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New studies published on changes to intermediary liability proposed by Copyright Directive


10 October 2018

A new study on intermediary liability has been published by Maria Lilla Montagnani and Alina Yordanova Trapova, entitled ‘Safe harbours in deep waters: a new emerging liability regime for Internet intermediaries in the Digital Single Market’ (available here). The study considers the changes in intermediary liability from existing safe harbour provisions per the E-Commerce Directive (‘conditional’ liability) to the new provisions of article 13 of the Copyright Directive (‘organisational’ liability). The authors conclude that the new provisions have the capacity to cause uncertainty for internet platforms as increasingly they move to a ‘cyber-police’ role (or something “very much like a general monitoring duty”). Furthermore, the study suggests that due consideration has not been given to fundamental rights of internet users, particularly the right of freedom of expression, of which the Directive should express a duty to balance.

Earlier in 2018, two further studies similarly concluded that article 13 is likely to have detrimental effects, should it be implemented.

First, Felipe Romero-Moreno in “‘Notice and staydown’ and social media: amending Article 13 of the Proposed Directive on Copyright” (available here) concludes that (as drafted) article 13 constitutes an infringement of the rights of both platforms and users under the ECHR (specifically articles 6, 8 and 10). They recommend several amendments to the text of the article, including: a requirement for independent review of the takedown systems; an obligation on Member States to authorise and audit said systems, and; an assessment of the compatibility of these technical measures with articles 8 and 10 of the ECHR.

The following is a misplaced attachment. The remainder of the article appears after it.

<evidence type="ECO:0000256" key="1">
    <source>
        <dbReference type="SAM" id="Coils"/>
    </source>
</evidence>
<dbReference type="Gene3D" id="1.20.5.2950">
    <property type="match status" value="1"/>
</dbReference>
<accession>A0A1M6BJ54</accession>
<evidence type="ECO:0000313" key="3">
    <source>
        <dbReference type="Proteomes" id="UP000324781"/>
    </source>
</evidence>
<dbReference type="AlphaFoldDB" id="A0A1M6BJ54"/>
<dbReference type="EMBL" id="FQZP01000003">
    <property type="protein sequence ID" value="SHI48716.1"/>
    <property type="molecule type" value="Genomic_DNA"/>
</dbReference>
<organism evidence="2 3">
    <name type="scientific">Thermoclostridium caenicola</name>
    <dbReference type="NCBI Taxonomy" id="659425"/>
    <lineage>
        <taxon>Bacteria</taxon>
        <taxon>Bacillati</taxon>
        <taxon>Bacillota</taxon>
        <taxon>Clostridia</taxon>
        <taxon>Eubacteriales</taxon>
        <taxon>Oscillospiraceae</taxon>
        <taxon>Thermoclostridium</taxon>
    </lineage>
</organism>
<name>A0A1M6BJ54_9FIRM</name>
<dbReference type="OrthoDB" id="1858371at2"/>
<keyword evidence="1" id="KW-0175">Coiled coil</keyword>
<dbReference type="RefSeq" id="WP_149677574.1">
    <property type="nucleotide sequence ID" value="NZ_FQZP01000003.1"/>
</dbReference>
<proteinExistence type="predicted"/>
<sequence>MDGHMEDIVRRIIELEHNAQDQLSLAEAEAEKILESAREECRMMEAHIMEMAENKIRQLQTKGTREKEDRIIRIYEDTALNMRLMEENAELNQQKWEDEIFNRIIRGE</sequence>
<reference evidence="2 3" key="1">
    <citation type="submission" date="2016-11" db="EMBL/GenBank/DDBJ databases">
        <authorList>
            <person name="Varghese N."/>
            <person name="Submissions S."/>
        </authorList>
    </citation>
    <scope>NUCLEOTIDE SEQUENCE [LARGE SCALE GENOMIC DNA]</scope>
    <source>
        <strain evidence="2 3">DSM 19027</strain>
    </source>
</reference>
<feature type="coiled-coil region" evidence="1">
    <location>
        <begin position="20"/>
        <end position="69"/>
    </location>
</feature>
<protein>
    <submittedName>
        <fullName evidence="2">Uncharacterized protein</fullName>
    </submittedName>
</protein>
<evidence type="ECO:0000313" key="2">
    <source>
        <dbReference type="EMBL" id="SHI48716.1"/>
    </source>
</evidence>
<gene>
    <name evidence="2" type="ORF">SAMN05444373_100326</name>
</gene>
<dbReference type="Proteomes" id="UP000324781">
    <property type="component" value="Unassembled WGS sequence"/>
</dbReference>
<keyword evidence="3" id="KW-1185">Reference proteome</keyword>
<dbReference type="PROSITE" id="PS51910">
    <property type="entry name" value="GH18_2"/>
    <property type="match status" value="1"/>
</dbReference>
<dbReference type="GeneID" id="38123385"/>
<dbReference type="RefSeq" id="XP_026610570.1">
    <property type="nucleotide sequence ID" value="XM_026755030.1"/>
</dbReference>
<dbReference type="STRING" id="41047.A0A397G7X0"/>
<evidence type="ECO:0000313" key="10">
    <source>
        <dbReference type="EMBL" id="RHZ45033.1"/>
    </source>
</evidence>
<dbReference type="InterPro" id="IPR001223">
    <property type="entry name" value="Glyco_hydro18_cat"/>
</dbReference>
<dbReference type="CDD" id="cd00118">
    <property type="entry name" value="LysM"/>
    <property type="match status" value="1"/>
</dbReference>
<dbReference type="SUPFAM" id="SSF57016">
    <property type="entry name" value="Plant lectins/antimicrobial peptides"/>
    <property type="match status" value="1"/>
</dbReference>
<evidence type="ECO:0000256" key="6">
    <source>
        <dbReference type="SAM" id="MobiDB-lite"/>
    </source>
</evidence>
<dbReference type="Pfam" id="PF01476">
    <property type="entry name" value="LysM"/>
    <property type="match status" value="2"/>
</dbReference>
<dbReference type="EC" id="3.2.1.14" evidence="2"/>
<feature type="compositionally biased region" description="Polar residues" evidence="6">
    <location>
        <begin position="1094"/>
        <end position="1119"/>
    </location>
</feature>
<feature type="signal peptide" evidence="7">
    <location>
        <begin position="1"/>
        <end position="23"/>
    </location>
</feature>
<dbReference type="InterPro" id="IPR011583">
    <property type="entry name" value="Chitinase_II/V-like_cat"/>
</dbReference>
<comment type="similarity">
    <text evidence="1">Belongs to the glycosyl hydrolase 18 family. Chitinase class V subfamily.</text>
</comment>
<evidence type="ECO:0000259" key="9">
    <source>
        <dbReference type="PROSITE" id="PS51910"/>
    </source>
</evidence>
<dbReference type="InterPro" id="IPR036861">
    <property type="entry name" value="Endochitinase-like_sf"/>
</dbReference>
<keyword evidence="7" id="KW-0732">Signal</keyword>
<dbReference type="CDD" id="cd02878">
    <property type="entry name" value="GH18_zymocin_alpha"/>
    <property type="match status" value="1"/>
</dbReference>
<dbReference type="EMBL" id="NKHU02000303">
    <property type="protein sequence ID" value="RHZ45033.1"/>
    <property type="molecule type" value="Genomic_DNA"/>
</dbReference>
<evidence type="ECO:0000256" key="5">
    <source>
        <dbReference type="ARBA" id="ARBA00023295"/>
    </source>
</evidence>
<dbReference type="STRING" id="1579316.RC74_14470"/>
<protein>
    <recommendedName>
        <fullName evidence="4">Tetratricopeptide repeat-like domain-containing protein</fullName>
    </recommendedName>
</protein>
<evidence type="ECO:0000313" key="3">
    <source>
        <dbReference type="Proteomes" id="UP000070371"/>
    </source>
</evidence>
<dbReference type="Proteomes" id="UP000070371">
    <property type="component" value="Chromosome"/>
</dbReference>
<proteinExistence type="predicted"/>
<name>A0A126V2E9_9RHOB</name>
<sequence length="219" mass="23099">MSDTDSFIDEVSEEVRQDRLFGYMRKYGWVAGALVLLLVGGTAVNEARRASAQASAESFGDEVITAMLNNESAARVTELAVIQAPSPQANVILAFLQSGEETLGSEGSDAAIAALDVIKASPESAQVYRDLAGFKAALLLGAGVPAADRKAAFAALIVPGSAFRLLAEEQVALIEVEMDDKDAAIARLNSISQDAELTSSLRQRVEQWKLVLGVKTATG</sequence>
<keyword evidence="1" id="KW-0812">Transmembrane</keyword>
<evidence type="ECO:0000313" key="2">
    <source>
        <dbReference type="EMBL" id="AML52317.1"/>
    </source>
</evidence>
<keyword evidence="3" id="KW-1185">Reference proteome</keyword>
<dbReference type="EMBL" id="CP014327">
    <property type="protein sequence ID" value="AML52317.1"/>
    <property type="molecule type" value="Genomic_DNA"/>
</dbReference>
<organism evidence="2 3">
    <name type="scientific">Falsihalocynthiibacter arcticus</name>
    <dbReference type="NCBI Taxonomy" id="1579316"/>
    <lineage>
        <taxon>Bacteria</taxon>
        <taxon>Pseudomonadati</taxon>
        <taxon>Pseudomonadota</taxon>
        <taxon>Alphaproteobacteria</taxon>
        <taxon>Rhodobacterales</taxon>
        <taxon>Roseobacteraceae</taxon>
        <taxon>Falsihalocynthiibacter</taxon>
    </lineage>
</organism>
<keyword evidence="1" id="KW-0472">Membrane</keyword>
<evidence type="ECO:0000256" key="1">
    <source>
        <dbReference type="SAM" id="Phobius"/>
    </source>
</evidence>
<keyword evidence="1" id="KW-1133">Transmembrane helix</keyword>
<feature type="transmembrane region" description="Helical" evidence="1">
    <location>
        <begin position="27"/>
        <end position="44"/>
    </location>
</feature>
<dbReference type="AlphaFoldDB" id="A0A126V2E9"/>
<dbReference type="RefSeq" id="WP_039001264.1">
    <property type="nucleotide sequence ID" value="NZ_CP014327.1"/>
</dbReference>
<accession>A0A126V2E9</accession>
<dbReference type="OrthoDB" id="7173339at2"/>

The second study, by Giuseppe Colangelo and Mariateresa Maggiolino entitled “ISPs’ copyright liability in the EU digital single market strategy” (available here) concludes that there is no empirical evidence to support the new liability framework as proposed by the Copyright Directive. In particular, they note that there is no evidence of displacement of sales, or the so-called “value gap”, which they note is mostly advanced by the music industry. Instead, Colangelo and Maggiolino point to studies which confirm that the artists have instead benefitted from the introduction of streaming platforms. As such, they call for a “methodological path” to support the introduction of the new liability regime for internet platforms (which at present, they find lacking).